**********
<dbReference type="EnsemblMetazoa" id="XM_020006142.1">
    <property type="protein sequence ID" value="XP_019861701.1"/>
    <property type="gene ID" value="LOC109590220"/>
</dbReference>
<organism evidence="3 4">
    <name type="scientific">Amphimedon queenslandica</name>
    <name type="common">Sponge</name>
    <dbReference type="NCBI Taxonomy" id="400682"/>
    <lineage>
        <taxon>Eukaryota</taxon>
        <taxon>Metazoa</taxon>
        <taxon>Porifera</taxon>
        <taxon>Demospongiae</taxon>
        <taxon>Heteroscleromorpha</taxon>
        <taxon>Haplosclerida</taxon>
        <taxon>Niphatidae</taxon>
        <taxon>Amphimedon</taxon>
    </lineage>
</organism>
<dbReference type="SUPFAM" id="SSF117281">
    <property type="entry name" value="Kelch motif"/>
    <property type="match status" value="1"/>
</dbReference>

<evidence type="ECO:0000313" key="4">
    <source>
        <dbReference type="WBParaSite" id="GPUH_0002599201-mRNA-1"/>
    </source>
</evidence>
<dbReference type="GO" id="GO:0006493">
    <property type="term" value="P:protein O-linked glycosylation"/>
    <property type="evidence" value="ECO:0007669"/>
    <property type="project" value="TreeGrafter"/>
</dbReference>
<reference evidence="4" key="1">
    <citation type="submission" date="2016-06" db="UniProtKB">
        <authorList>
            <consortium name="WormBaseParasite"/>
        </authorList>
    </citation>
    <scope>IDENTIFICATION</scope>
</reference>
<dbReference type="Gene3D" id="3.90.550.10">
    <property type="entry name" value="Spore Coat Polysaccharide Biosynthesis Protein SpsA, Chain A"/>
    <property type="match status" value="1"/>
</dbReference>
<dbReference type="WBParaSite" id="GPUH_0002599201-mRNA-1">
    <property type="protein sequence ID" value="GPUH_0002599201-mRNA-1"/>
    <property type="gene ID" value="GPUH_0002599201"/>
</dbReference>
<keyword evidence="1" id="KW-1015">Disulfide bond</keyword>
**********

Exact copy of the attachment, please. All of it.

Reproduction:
<dbReference type="EnsemblMetazoa" id="XM_020006142.1">
    <property type="protein sequence ID" value="XP_019861701.1"/>
    <property type="gene ID" value="LOC109590220"/>
</dbReference>
<organism evidence="3 4">
    <name type="scientific">Amphimedon queenslandica</name>
    <name type="common">Sponge</name>
    <dbReference type="NCBI Taxonomy" id="400682"/>
    <lineage>
        <taxon>Eukaryota</taxon>
        <taxon>Metazoa</taxon>
        <taxon>Porifera</taxon>
        <taxon>Demospongiae</taxon>
        <taxon>Heteroscleromorpha</taxon>
        <taxon>Haplosclerida</taxon>
        <taxon>Niphatidae</taxon>
        <taxon>Amphimedon</taxon>
    </lineage>
</organism>
<dbReference type="SUPFAM" id="SSF117281">
    <property type="entry name" value="Kelch motif"/>
    <property type="match status" value="1"/>
</dbReference>

<evidence type="ECO:0000313" key="4">
    <source>
        <dbReference type="WBParaSite" id="GPUH_0002599201-mRNA-1"/>
    </source>
</evidence>
<dbReference type="GO" id="GO:0006493">
    <property type="term" value="P:protein O-linked glycosylation"/>
    <property type="evidence" value="ECO:0007669"/>
    <property type="project" value="TreeGrafter"/>
</dbReference>
<reference evidence="4" key="1">
    <citation type="submission" date="2016-06" db="UniProtKB">
        <authorList>
            <consortium name="WormBaseParasite"/>
        </authorList>
    </citation>
    <scope>IDENTIFICATION</scope>
</reference>
<dbReference type="Gene3D" id="3.90.550.10">
    <property type="entry name" value="Spore Coat Polysaccharide Biosynthesis Protein SpsA, Chain A"/>
    <property type="match status" value="1"/>
</dbReference>
<dbReference type="WBParaSite" id="GPUH_0002599201-mRNA-1">
    <property type="protein sequence ID" value="GPUH_0002599201-mRNA-1"/>
    <property type="gene ID" value="GPUH_0002599201"/>
</dbReference>
<keyword evidence="1" id="KW-1015">Disulfide bond</keyword>